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Auto SSH Agent

Created by dave. Last edited by dave, 78 days ago. Viewed 144 times. #4
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Notes that probably won't make any sense to anyone other than myself. This is borderline incoherent and probably mostly wrong

~/bin/agent, everywhere:

AGENT="ssh-agent -s"
if [ ! -d $HOME/.ssh/agent ]; then
        mkdir -p $HOME/.ssh/agent
pid=`ps -u$LOGNAME | grep ssh-age | awk '{print $1}'`
if [ -z "$pid" ]; then
        $AGENT | grep -v echo > $HOME/.ssh/agent/$HOST & pid=$!
        sleep 1 # Let it fork and stuff

On The Keyhost

in .profile or .bash_profile:

. ~/.ssh/agent/`uname -n`

On The Targets

In .profile or .bash_profile:

# Mark for .bashrc children that we've entered this at least once

# Get the aliases and functions if [ -f ~/.bashrc ]; then . ~/.bashrc fi

# Point to the active agent forward socket ~/bin/agent . ~/.ssh/agent/`uname -n`

# if the environment has SSH_AGENT stuff defined, create a symbolic link in ~/.ssh/agent pointing at it if [ -S "$SSH_AUTH_SOCK" ] && [ ! -h "$SSH_AUTH_SOCK" ]; then ln -sf "$SSH_AUTH_SOCK" ~/.ssh/agent/$(hostname)_ssh_auth_sock fi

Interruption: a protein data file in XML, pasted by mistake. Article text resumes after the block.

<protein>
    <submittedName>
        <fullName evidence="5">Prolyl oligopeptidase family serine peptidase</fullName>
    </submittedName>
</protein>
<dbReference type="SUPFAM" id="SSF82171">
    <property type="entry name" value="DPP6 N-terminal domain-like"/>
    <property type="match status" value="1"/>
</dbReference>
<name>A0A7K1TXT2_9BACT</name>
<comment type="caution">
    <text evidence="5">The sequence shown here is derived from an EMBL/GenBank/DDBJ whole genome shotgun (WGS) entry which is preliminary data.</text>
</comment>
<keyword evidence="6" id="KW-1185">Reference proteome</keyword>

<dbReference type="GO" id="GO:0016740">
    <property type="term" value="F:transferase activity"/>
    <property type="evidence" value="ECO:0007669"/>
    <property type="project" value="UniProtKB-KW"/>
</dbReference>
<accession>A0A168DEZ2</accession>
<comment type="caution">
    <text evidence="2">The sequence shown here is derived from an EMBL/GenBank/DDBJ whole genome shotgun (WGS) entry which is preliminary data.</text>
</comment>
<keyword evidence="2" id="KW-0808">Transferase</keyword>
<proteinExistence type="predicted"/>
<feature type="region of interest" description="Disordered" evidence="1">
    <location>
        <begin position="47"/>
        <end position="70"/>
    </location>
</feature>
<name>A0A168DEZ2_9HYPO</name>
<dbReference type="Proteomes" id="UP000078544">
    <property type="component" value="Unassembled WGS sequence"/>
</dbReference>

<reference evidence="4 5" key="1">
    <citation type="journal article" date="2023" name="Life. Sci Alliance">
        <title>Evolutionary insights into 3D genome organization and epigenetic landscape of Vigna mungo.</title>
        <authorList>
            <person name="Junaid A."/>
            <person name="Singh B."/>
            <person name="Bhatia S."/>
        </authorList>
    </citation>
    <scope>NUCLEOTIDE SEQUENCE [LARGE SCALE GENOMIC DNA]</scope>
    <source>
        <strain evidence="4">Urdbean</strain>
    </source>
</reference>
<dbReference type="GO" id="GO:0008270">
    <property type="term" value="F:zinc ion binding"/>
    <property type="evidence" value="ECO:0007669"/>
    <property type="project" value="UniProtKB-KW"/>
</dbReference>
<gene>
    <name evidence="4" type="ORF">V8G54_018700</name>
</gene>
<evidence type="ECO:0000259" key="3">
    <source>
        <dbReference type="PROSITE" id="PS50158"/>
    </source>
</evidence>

# change the SSH_AUTH_SOCK to point at the symbolic link export SSH_AUTH_SOCK=~/.ssh/agent/$(hostname)_ssh_auth_sock

In .bashrc:

# Do This First
# Check for local .bash_profile execution
if [ -z "$DOTPROFILE" ]; then
  . ~/.bash_profile


  • log into keyhost, ssh-agent starts
  • use ssh-add to install your key into the running agent
  • ssh as desired
  • when you disconnect, any forwarded agent sockets become useless (while you are disconnected)
  • when you return, ssh back in to the target, all agent forwarders on that host become active again

Overview, kinda

  • user logs onto the keyhost
  • ssh-agent is launched on keyhost
  • user uses ssh-add to add key to local host
  • user ssh with agent forward to target
  • if a forwarded agent socket is present and is not a symbolic link, create a host-specific symbolic link pointing at this instance-specific agent port
  • change the SSH_AGENT to point to the host-specific symbolic link
  • .bash_profile sets a flag so that .bashrc knows that .bash_profile has run at least once (ie: an agent forward is available)
  • .bashrc checks to see if the .bash_profile flag is set
  • if it isn't, .bash_profile is run once (to start the agent if valid)
Now there's an agent forward on the target located at a host-specific location, so any children of a shell pointing there will always point at the current, valid agent socket.

If the keyhost goes away (ie: a laptop) then all the agent forwards connect back to nothing, so the key isn't valid. As a side effect, if someone runs this process on the target without a valid key, a ssh-agent is left running on it, which is never used.

If the keyhost returns, logging into the target forces .bash_profile to repoint the host-specific symbolic link to the now-updated agent socket, and all environments will again have access to the forwarded agent.


I started with >>this question.

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